On our way back from Trecco Bay the other week we went to visit Big Pit. We’d wanted to go for ages because it is one of the few places where you can go into a deep coalmine in the UK. This one is in Blaenafon which is on the edge of the South Wales coalfield. My grandfather and my husband’s grandfather both worked down pits in South Wales before coming to Birmingham for work, so H has two great-grandfathers who were miners, plus many other ancestors who worked underground if you go further back.
Big Pit is free to visit, although they do charge £3 for car parking. We possibly could have found free on road parking if we had wanted to walk a little, but it didn’t seem much to pay and I guess it helps with the running costs. We went on a day that H had off school for teacher training, so it was a term time weekday and as you might expect there were lots of school parties there. I think we saw 4 different schools there when we went.
Our top priority was a trip underground to the coal face and we started the day off with that. We went down with a mixed group including one lady in a wheelchair and some French people. You have to be over a metre tall to go underground, but H is well over that. Before you go in you have to hand in anything with a battery or capable of emitting a spark – items like this are called contraband. This includes watches, phones, lighters and cameras. Either leave them in your car or you can hand them in before you go down. I put our stuff in my handbag and they put that in one of the lockers for me. If you just have one or two things, they will go into a small sack for your tour and be locked away until you get back up on the surface. These precautions exist because it still qualifies as a coal mine, even though no coal is now mined, and these are legal requirements. You get to wear the proper kit of head torch (in a special sealed unit) and a hand held respirator. This is reasonably heavy, but H managed fine. I’d recommend a warm jacket or jumper and decent footwear, even if it is a barmy sunny day, because it will be chilly underground. You can change into your sandals later.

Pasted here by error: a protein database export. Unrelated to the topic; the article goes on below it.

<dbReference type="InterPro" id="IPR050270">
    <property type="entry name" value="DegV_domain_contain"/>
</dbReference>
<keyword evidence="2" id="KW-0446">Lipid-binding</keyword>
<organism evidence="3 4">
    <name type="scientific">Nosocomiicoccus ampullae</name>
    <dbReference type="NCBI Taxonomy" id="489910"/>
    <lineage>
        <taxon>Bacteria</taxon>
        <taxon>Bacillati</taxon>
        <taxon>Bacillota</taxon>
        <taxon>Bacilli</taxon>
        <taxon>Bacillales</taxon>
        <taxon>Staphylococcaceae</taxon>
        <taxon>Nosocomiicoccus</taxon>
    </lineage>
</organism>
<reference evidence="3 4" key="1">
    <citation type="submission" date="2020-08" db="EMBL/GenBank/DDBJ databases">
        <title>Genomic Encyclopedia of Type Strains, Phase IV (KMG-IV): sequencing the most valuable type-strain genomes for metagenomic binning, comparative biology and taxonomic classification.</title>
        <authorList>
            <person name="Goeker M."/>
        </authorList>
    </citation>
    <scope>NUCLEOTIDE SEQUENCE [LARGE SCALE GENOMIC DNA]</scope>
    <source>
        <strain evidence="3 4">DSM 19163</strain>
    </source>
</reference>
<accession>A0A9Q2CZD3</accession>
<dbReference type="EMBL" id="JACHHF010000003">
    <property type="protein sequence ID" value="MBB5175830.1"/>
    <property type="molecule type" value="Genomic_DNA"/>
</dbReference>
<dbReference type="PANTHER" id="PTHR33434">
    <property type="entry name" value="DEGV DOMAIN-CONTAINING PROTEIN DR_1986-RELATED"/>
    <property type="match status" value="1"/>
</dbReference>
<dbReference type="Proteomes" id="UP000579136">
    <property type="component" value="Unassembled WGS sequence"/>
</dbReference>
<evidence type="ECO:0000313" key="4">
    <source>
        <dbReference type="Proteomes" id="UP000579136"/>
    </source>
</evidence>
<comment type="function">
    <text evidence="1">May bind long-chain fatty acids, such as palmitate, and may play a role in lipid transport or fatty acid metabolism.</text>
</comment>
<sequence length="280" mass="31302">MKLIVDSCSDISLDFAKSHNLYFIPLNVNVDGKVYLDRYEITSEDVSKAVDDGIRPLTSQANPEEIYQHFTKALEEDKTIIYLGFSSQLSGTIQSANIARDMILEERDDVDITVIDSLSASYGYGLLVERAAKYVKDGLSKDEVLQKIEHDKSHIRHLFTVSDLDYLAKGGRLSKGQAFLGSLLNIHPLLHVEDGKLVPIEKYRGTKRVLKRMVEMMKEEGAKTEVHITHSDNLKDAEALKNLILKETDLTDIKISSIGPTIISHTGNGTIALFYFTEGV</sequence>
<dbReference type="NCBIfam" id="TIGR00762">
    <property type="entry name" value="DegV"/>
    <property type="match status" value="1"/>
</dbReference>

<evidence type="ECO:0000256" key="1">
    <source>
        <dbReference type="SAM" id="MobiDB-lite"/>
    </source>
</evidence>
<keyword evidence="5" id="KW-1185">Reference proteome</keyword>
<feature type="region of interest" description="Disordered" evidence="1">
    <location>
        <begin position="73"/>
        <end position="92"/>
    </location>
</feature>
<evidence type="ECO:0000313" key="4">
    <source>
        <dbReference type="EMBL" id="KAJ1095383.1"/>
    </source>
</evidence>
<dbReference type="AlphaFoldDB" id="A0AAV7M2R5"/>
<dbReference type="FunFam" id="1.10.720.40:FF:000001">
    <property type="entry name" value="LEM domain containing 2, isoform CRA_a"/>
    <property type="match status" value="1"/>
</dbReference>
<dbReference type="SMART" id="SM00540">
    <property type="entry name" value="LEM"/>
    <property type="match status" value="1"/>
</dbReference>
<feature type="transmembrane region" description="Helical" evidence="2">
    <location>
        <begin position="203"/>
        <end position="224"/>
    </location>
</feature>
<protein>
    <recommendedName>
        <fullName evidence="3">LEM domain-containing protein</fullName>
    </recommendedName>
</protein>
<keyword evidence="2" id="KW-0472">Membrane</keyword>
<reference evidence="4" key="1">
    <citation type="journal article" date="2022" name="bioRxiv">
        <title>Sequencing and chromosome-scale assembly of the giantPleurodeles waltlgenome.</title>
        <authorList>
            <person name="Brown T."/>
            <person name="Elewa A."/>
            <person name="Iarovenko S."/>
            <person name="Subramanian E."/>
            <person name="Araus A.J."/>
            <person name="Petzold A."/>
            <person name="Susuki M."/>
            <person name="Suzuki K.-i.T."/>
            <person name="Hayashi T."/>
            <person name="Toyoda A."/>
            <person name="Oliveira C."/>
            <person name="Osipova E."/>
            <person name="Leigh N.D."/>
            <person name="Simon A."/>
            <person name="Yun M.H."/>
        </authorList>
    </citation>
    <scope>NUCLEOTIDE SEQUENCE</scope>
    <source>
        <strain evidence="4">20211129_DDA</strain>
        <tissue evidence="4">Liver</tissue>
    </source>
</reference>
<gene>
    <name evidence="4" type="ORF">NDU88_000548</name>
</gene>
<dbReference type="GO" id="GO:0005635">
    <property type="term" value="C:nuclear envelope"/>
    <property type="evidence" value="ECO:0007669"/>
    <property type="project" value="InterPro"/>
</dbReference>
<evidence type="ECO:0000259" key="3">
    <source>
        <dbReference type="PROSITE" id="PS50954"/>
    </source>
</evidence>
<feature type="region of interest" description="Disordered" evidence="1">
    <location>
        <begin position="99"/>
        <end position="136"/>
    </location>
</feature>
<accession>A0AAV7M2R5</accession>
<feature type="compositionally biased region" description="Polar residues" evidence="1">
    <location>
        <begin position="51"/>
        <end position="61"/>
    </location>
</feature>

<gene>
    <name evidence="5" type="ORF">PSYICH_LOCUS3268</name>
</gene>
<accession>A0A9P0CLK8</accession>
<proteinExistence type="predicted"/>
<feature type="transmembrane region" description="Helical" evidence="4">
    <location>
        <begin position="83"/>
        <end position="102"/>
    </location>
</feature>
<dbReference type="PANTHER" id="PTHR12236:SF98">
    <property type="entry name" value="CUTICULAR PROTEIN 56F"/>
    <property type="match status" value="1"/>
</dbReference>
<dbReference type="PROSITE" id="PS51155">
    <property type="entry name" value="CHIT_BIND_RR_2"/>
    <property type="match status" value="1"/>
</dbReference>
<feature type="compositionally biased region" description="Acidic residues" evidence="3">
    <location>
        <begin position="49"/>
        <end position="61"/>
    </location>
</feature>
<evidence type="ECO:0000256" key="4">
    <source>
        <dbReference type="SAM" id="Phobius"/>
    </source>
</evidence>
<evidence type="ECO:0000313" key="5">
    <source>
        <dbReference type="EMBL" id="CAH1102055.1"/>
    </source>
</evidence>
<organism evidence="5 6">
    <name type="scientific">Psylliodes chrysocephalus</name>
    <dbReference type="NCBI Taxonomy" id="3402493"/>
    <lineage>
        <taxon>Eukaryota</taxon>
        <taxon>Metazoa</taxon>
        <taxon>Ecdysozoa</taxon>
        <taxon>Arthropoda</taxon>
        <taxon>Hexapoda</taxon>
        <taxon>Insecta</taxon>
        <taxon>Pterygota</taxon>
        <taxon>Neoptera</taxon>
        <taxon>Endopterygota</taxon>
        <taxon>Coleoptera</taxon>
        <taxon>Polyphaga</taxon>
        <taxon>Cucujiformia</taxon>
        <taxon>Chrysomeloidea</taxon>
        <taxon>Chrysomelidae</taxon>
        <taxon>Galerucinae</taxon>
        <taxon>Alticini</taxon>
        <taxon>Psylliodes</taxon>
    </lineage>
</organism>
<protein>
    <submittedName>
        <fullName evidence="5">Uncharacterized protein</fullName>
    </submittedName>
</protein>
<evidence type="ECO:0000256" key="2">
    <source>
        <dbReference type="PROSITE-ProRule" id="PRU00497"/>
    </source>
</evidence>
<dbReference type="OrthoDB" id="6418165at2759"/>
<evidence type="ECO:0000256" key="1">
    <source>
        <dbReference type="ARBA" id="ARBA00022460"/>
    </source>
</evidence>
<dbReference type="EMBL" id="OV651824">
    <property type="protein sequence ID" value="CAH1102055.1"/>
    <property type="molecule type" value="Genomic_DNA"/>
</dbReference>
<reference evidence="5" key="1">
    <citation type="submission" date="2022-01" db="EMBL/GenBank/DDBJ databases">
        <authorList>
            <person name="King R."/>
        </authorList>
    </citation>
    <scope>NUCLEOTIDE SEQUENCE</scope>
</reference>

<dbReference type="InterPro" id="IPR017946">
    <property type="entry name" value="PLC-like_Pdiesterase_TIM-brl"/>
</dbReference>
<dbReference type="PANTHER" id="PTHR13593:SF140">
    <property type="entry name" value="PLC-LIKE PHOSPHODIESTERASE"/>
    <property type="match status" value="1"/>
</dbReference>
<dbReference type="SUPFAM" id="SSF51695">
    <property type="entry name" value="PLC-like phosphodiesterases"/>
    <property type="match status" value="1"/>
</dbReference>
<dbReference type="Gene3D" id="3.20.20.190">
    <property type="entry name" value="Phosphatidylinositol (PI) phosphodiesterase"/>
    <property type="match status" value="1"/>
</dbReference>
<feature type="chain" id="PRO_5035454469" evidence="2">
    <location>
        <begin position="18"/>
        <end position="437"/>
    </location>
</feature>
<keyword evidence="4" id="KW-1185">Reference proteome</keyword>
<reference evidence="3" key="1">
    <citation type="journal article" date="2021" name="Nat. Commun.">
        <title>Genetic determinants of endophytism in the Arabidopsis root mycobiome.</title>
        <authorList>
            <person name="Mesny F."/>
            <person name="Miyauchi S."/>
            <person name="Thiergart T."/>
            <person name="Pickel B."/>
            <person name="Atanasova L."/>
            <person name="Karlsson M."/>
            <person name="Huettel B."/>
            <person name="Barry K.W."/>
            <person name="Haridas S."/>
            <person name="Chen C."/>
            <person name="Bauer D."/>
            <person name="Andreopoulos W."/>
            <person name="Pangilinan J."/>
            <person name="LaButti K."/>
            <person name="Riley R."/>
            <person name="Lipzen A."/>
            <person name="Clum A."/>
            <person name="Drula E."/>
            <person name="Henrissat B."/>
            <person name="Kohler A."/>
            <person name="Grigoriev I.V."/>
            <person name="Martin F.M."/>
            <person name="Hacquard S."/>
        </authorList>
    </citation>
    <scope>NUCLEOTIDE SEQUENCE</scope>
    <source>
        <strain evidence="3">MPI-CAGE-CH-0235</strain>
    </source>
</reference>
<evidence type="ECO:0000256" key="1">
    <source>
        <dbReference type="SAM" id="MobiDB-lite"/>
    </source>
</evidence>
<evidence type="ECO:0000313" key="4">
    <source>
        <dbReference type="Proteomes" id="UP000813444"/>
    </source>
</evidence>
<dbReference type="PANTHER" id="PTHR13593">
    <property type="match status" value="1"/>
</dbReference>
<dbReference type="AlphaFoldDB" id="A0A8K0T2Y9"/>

Once we were kitted out, we went down in the cage to the bottom of the mine. As it’s at the edge of the South Wales coalfield, Big Pit isn’t that deep a mine and you go 300ft underground. The mines in the middle of the coalfield were much deeper because the coalfield is shaped like a bowl with the edges having coal closer to the surface. This means that the cage doesn’t need to descend too quickly and you won’t leave your stomach behind. We had a great guide who had worked down the pit himself. He got the children in the group involved and H ended up being tasked with closing the ventilation doors behind us. Obviously I don’t have any photos of that part of the visit, which is a shame, but can’t be helped. You come away with a real feeling for what it was like to be a miner and what a tough, dangerous job it was. For me though, the most poignant thing was the underground stables for the pit ponies complete with their names written up in chalk on the walls.
All that underground adventure made us feel hungry so we walked up the hill to the canteen. The views from the top are quite spectacular and we had a very pleasant lunch in the canteen before heading off to explore further. We went round the old medical rooms which the nurse would have used.
The pit head baths are very atmospheric and it’s like the miners have just stepped out of the room. There’s even a section with their towels hung up waiting for them to finish their shower. I’d forgotten that towels were like that in the 1970s and 1980s: a bit different from our soft, fluffy modern ones. On some of the lockers there are stories of individual miners. None of our ancestors feature sadly, but there are a wide range of experiences and they certainly help bring the miners to life. There are also lots of exhibits to look at to find out about how coal is formed, how it’s been mined over the years and there are lots of displays of mining equipment to see.
There are lots of old colliery buildings to explore like the explosives powder room, the winding house, the fan room and more. There was a lot of activity above ground on a coal mine as well as below ground.
There are lots of galleries and exhibits to explore. Make sure you visit the galleries on the way down as you can find out about the history of Welsh mining through a multi-media presentation, which helps you understand how things were.